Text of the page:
Americans anxiously await two key benefits that a Covid-19 vaccine will deliver: freedom from fear and a return to normal.

No single vaccine is likely to offer a panacea for this pandemic. And even if it did, it might not accomplish its job if we don’t deal with hesitance to get vaccinated and counter vaccine disinformation. By failing to do these things, we risk a perpetual cycle of infectious disease coupled with persistent economic decline.

Now is the time to make sure that all residents of the U.S. understand the value of a Covid-19 vaccine and the necessity of getting one.

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Since the start of the Covid-19 pandemic, vaccination conspiracy theories have flourished, fueled by a potent combination of fear, misinformation, and social media amplification. According to new polling data, among adults who have heard of one or more Covid-19 conspiracy theories, 36% believe it to be probably or definitely true.

At first, many health professionals dismissed vaccine conspiracy theories as outlandish and unbelievable. Yet additional polling data indicates 20% of Americans would outright refuse a Covid-19 vaccine and 31% are unsure as to whether they would get vaccinated.

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In essence, conspiracy theories and anti-vax sentiment have reached the American mainstream, even as researchers and health care professionals are making progress toward effective treatments, with some Covid-19 vaccine candidates already showing positive results.

Our nation is hurtling toward a future where our scientific prowess makes preventing Covid-19 possible yet a substantial proportion of Americans may be unwilling to accept or avail themselves of these scientific breakthroughs, thereby continuing to fuel the global pandemic. We are already witnessing this problem with the refusal of a significant number of Americans to wear face coverings to reduce the transmission of Covid-19.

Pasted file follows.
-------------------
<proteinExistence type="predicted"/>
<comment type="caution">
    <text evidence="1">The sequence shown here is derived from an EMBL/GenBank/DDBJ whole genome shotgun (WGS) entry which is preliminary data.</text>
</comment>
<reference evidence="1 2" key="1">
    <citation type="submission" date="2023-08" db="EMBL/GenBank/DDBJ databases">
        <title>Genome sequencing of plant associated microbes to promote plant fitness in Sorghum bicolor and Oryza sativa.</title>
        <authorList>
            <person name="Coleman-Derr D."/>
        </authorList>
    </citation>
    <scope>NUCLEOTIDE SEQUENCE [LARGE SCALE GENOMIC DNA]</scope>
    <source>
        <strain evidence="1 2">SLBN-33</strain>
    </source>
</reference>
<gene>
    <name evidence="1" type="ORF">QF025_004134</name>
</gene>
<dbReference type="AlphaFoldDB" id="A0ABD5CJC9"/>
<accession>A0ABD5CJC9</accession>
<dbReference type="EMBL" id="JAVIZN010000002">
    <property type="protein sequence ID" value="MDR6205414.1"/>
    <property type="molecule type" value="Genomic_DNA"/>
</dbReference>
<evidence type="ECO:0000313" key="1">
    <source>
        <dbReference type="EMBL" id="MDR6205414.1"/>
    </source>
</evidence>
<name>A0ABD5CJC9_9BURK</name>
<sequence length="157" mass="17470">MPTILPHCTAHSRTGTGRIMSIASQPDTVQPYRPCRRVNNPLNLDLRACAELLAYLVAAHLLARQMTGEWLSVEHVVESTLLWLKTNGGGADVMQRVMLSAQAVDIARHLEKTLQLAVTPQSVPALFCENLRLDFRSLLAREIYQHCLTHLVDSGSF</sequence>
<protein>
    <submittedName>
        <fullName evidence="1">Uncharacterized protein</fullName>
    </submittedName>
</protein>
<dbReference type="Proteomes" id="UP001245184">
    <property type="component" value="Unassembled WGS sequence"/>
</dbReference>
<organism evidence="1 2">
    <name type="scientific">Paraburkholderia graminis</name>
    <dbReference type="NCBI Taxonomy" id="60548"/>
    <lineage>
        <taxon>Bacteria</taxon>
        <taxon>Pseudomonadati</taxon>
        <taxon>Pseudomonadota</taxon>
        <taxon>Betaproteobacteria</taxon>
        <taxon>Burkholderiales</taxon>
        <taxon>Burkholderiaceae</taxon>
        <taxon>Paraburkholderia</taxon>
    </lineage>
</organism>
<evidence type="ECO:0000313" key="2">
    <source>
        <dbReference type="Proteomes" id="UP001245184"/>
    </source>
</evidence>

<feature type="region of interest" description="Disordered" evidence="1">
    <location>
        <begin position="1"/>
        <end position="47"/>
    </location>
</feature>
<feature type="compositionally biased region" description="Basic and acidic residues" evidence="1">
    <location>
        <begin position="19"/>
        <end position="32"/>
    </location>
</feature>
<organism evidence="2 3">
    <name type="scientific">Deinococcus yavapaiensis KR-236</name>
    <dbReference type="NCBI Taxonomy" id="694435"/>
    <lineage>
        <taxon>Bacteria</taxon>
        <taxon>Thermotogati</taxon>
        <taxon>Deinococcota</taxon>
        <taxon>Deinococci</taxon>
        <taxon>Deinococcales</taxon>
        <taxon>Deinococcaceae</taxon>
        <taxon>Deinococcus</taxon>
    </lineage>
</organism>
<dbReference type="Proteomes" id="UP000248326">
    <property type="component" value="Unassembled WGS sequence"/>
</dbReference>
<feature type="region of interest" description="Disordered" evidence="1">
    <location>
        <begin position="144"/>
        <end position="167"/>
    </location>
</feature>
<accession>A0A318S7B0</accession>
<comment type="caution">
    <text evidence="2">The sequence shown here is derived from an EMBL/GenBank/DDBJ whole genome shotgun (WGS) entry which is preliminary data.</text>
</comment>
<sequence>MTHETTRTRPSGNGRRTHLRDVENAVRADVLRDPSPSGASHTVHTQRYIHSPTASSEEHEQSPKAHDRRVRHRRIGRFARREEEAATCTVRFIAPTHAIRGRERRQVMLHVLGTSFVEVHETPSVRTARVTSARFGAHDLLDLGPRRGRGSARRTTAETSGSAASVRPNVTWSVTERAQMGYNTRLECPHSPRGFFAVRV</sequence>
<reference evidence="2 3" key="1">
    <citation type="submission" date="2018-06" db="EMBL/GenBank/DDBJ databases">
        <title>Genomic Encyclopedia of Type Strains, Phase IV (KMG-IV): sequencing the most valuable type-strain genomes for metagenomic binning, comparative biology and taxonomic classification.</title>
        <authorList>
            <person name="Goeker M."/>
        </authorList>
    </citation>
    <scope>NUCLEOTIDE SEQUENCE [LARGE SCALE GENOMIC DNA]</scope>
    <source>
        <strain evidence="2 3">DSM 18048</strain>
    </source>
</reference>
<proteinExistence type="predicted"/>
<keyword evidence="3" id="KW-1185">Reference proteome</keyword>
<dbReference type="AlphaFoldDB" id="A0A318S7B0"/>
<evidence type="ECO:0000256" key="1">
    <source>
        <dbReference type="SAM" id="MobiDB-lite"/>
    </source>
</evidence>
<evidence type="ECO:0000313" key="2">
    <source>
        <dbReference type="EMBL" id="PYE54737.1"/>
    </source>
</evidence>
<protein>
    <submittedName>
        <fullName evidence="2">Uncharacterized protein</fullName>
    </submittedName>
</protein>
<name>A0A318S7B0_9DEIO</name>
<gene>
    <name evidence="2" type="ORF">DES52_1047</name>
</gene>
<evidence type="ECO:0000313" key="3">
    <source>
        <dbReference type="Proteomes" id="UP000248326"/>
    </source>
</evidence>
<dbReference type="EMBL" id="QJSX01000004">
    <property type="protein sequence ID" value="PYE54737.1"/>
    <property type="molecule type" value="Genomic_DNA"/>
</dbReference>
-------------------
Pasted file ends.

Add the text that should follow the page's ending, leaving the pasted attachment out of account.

To effectively beat Covid-19 we will need solutions beyond those furnished by science.

Most Americans have a high level of trust in their personal medical providers, whether they are doctors, nurses, or physician assistants. These medical professionals should proactively reach out to their patients and discuss the potential benefits and risks of a Covid-19 vaccine before one becomes publicly available. This personal touch could go a long way in helping patients make a more informed and balanced decision with input from a trusted medical expert.

This could take many forms. It could become a standard — and essential — part of clinicians’ telehealth or in-person visits. Clinicians could reach out by email or letter to explain the benefits of vaccination against Covid-19, while addressing any potential concerns that patients may have about potential side effects. In addition to engaging individual patients, we encourage healthcare providers to seek out venues in which larger groups could be better informed about the benefits of a Covid-19 vaccine. In particular, local parent-teacher association meetings, town halls, or other virtual gatherings are opportunities to provide up-to-date and scientifically sound advice. These messages should highlight that vaccines benefit not only the individual but also family and friends, a message that preliminary evidence has been shown to be effective.

We must also invest in grassroots public outreach campaigns to communities in which vaccine hesitancy and skepticism are prevalent. On social media, false information spreads faster than true information. Coupled with public skepticism of government and public health officials, that poses a big challenge.

Heavy-handed, dry, and regulated government messaging won’t be effective in a world where public opinion is ruled by tweets and sound bites. The messaging must be designed specifically for social media and carried by nontraditional messengers, like local and national celebrities, religious leaders, and other influencers with broad reach. These messengers would serve as an important counterpoint to some of the unfounded conspiracy theories that have propagated online.